Residents do have the right to select a physician of their choosing. A non-staff physician would require privileges to be granted in accordance with the facility’s medical staff by-laws. In the absence of such an election, a resident may be assigned to a physician who covers that particular floor.
The federal regulations dictate the frequency of the physician visits and so, too, does a significant change in the resident’s condition. During the first 90 days the resident is required to be seen every 30 days and, thereafter, once every 60 days, unless sooner is required. Regardless of the regulated timeframes, there is an expectation that the resident is being regularly monitored and that necessary medical services are available 24 hours a day.
Based on the initial assessment performed by the attending physician, the physician becomes integrally involved in developing an individualized comprehensive plan of care. Essentially, the care plan is tantamount to a roadmap that encompasses the panoply of ancillary services and treatment modalities ordered by the physician and other members of the interdisciplinary care team to address the resident’s care needs.
In accordance with the regulatory authority, the care plan must be periodically updated to reflect a significant change in condition. The physician is required to conduct periodic reviews of the medication administration and when necessary, taper, alter, or discontinue the medication in order to avoid adverse clinical reactions. The physician also reviews lab results and orders tests, as necessitated by the condition. Active involvement requires physicians to engage in discussions with their residents involving discharge/transfer to alternate levels of care.
Physicians typically bill third-party payers directly for the professional services rendered to the residents. In the case where the nursing home is paid by a third-party payer, an all-inclusive payment rate that includes the physician’s services, and the physician has ordered ancillary services, such as physical, speech, or occupational therapy, a physician services agreement is required with the nursing home that is compliant with the federal and state Physician Self Referral Laws and the federal and state Anti-Kickback Laws.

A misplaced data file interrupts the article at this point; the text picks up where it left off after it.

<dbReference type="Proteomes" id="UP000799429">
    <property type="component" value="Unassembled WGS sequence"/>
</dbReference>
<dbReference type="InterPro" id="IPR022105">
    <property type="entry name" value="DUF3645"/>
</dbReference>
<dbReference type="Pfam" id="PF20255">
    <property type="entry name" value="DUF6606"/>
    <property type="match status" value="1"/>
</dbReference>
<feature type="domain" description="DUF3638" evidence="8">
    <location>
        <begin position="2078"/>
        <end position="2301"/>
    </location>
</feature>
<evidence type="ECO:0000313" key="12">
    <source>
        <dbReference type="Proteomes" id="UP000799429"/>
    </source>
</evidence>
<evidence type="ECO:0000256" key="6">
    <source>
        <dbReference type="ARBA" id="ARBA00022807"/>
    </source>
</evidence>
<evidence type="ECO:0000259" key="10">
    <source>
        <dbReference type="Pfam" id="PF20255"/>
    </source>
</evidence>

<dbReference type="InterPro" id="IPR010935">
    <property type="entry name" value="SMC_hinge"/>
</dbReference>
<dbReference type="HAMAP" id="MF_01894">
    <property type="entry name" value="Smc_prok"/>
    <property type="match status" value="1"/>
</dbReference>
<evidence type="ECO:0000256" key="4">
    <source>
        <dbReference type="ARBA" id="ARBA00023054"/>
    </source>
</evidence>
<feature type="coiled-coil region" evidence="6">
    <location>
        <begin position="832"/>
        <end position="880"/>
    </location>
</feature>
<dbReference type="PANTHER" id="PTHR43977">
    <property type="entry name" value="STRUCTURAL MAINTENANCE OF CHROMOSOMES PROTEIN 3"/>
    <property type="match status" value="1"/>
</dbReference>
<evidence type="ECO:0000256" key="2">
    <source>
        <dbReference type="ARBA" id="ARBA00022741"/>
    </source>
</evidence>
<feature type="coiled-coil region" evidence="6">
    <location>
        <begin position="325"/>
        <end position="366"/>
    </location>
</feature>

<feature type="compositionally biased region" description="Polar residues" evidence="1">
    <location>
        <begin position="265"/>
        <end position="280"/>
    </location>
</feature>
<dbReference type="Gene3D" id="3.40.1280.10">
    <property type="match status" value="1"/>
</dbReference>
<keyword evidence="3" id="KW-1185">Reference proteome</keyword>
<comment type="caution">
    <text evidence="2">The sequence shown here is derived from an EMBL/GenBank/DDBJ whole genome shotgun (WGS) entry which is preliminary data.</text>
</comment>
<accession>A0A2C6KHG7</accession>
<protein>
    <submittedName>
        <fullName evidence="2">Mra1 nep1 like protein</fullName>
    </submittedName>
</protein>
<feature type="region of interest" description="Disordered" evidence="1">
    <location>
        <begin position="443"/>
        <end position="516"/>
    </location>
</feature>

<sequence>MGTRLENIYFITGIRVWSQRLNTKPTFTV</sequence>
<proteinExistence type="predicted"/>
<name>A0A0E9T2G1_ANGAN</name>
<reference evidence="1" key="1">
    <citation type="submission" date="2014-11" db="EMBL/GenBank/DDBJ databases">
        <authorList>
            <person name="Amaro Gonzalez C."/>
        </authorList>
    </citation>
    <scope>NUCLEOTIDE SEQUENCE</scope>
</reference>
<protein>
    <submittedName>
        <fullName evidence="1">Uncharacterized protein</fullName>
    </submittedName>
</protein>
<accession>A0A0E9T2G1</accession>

It is clear that active medical direction leads to greater medical staff engagement with residents with the result being better clinical outcomes. Engaging physicians to manage their residents in nursing homes will bring us one step closer to achieving the goals of the Affordable Care Act of 2010.
Howard Fensterman, Esq., is the managing partner at Abrams Fensterman, Fensterman, Eisman, Formato, Ferrara & Wolf, LLP, which services clients throughout the New York metropolitan area from offices in Lake Success, Long Island, New York City, Rochester, and Brooklyn. He is involved in all facets of the law firm’s practice and represents healthcare professionals and facilities in a variety of matters, including professional misconduct and enforcement actions by state and federal regulators.
Betsy Malik, Esq., is a partner at Abrams Fensterman. She focuses her practice on representing a variety of healthcare providers on regulatory, compliance, and transactional matters. Her clients include nursing homes, dialysis facilities, diagnostic and treatment centers, ambulatory surgical centers, pharmacies, home care agencies, adult care facilities, physician groups, management companies, and other ancillary providers.